UNC Research Draws Attention from Weather, Discovery Channels
The work by Earth Sciences Professor Steven Anderson and Biological Sciences Professor Stephen Mackessy (left) has garnered national attention.
Anderson’s ongoing research at one of the most active volcanoes on the planet will be included in a 12-episode TV series about extreme environments currently in production for the Weather Channel (Graduate student Adam LeWinter, whose working with Anderson and received one of three national grants to study the volcano, surveys the active lava flow above.)
Mackessy’s research showing that a protein in prairie rattlesnakes’ venom has allowed them to adapt and survive in non-typical environments was featured in a program about Yellowstone National Park that aired last December on the Discovery Channel and the Science Channel.
Also, Mackessy and colleague Ashis Mukherjee recently published their work that shows a protein in a venomous snake in India has potential to be used to develop drugs to treat clotting disorders and heart patients.
Read more and view the TV segment about Mackessy’s experiment at www.unco.edu/news/?4760.
At www.unco.edu/news/?5105, watch dramatic video of the Halemaumau crater and lava lake captured by Anderson during a January trip to collect LiDAR topographical data while the level of the lake was at an all-time high.
Doctoral Student Studying Pine Beetle Kill’s Effect on Aspens
Biological Sciences doctoral candidate Mario Bretfeld is feeding his longtime fascination with aspen trees by researching how Colorado’s pine beetle epidemic has affected the main source of the state’s colorful fall foliage.
According to a story in the Loveland Reporter-Herald, Bretfeld’s hypothesis that aspens are doing well and possibly increasing in numbers in areas where multitudes of pine trees are victims of beetlekill seems to be valid.
Taking the Sting Out of West Nile
Collaboration by UNC, CSU Researchers Leads to Breakthrough to Stymie Group of Viruses. Click here to read the full story.
How do birds maintain territories and respond to rivals? Lauryn Benedict and her research team of undergraduate and graduate students have shown that canyon wrens sing low-pitched songs when acting aggressively — similar to a person whose voice becomes gruff during a confrontation. The assistant professor of Biological Sciences studies habitat use and communication patterns among territorial canyon wrens and rock wrens that reside throughout the Western United States, including on the Front Range in rocky dwellings. Among other things, she and her students are investigating how evolutionary forces have shaped the iconic song of the canyon wren, and why rock wrens gather hundreds of flat stones to make elaborate patio-like entrances to their nests.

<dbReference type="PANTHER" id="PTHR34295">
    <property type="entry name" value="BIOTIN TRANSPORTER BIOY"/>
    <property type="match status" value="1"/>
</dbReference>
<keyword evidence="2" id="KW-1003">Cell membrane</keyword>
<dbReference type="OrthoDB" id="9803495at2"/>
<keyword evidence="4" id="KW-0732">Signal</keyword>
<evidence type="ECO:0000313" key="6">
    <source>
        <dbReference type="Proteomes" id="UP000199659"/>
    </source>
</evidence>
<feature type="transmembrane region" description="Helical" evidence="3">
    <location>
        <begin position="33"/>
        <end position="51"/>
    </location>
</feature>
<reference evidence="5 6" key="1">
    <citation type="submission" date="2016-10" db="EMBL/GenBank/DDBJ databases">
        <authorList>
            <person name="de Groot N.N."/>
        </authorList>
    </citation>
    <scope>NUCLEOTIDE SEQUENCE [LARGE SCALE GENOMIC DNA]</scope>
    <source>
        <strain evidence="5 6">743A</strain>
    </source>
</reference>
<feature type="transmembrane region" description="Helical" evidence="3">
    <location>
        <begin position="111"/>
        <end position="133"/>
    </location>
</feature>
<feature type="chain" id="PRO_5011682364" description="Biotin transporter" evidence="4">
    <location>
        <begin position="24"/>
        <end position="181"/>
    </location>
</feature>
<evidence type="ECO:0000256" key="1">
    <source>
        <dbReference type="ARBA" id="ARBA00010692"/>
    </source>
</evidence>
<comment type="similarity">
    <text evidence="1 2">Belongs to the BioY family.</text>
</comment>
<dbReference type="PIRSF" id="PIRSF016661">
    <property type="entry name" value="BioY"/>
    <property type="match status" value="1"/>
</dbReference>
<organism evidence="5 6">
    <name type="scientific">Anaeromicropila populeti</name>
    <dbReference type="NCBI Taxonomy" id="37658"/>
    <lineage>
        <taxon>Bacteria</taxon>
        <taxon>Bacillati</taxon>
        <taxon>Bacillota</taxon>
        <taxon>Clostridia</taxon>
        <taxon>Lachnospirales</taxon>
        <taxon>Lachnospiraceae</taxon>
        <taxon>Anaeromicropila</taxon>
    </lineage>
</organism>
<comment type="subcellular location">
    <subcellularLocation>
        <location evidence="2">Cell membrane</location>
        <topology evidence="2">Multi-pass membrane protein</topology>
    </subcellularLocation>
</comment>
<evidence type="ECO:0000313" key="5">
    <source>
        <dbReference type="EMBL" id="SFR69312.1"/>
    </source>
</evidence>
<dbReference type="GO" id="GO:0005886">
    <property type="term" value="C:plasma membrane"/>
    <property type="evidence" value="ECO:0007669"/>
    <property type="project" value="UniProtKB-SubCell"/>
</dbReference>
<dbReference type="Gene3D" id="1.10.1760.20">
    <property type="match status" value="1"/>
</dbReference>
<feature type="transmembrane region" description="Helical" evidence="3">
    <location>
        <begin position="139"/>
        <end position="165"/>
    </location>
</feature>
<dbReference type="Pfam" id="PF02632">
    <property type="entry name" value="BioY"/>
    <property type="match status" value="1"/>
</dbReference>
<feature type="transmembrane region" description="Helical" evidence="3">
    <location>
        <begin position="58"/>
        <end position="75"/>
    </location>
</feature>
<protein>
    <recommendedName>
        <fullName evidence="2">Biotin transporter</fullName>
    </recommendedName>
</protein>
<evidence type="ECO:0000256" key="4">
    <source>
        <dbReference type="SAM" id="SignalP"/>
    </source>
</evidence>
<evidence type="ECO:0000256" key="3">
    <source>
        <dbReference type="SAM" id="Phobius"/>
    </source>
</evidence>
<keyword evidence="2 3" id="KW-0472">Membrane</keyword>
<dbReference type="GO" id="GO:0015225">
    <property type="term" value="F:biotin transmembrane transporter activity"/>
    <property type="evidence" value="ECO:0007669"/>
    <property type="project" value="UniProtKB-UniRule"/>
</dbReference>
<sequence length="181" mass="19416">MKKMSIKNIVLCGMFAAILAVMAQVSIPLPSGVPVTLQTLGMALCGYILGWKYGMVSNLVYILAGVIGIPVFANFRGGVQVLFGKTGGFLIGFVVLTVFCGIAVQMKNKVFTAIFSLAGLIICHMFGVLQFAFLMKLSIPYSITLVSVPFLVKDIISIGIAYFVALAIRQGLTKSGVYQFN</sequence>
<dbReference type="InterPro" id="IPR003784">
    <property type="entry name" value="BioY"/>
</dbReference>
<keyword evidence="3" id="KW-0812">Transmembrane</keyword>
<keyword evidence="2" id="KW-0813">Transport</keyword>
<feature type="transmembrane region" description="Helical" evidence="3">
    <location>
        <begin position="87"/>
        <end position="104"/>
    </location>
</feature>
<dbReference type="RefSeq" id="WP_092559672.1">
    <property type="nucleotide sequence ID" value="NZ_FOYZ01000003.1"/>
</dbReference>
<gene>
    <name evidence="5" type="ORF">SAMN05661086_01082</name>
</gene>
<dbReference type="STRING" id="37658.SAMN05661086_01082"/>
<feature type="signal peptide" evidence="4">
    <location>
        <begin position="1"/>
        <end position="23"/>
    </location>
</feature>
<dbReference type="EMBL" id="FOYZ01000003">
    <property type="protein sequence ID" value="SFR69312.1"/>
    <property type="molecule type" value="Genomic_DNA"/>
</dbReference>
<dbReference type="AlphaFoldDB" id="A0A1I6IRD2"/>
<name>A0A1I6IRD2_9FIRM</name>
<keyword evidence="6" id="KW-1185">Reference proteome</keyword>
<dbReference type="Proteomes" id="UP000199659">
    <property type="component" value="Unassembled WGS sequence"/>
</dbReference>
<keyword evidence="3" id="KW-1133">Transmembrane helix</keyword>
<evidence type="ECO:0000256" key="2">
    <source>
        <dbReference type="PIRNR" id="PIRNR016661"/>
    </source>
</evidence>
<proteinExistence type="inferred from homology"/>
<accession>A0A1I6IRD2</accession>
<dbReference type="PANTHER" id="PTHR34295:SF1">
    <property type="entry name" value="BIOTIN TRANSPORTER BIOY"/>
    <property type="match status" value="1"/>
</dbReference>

Read more about Benedict’s research.
Listen to the differences in the wrens’ songs:
National Report: School of Special Education Responds to Shortages
UNC’s School of Special Education was recognized for preparing “high-quality special educators in significant numbers” in a study conducted by the American Association of Colleges for Teacher Education.
In the report, “The Changing Teacher Preparation Profession,” AACTE acknowledges UNC for responding to the high-need field through recruitment strategies, which include strong relationships with area school districts, and for providing “ample support” for teacher candidates throughout the program.
“One way the school has strengthened the support it provides candidates is through its use of an ‘early warning system’ to identify early on those teacher candidates struggling in the program and to develop professional improvement plans to support them,” the report stated.
Hearing Loss, Prevention Program Recognized by National Institute
The National Institute for Occupational Safety and Health, in partnership with the National Hearing Conservation Association, recognized the university for its collaboration on Dangerous Decibels, a multi-faceted, evidence-based intervention program dedicated to the prevention of noiseinduced hearing loss and tinnitus. The Dangerous Decibels program includes science museum exhibits, virtual exhibits, K-12 classroom programs, educator training workshops, public outreach tools and research. Dangerous Decibels emphasizes the need to protect hearing for a lifetime and bridges the occupational and non-occupational noise risks.
$2.1M in Grants Support Teaching
The U.S. Department of Education awarded two separate grants, expected to total more than $2.1 million combined, to UNC Associate Professor Paula Conroy, who will lead a program to prepare teachers of students with visual impairments, and orientation and mobility; and Professor John Luckner, who will direct a separate project to prepare teachers of students who are deaf or hard of hearing.
- More than $4.6 million in external funding awards received from July 1-Dec. 31, 2012 supported a variety of research and programs at UNC.
For a list of funded projects, visit www.unco.edu/osp/reports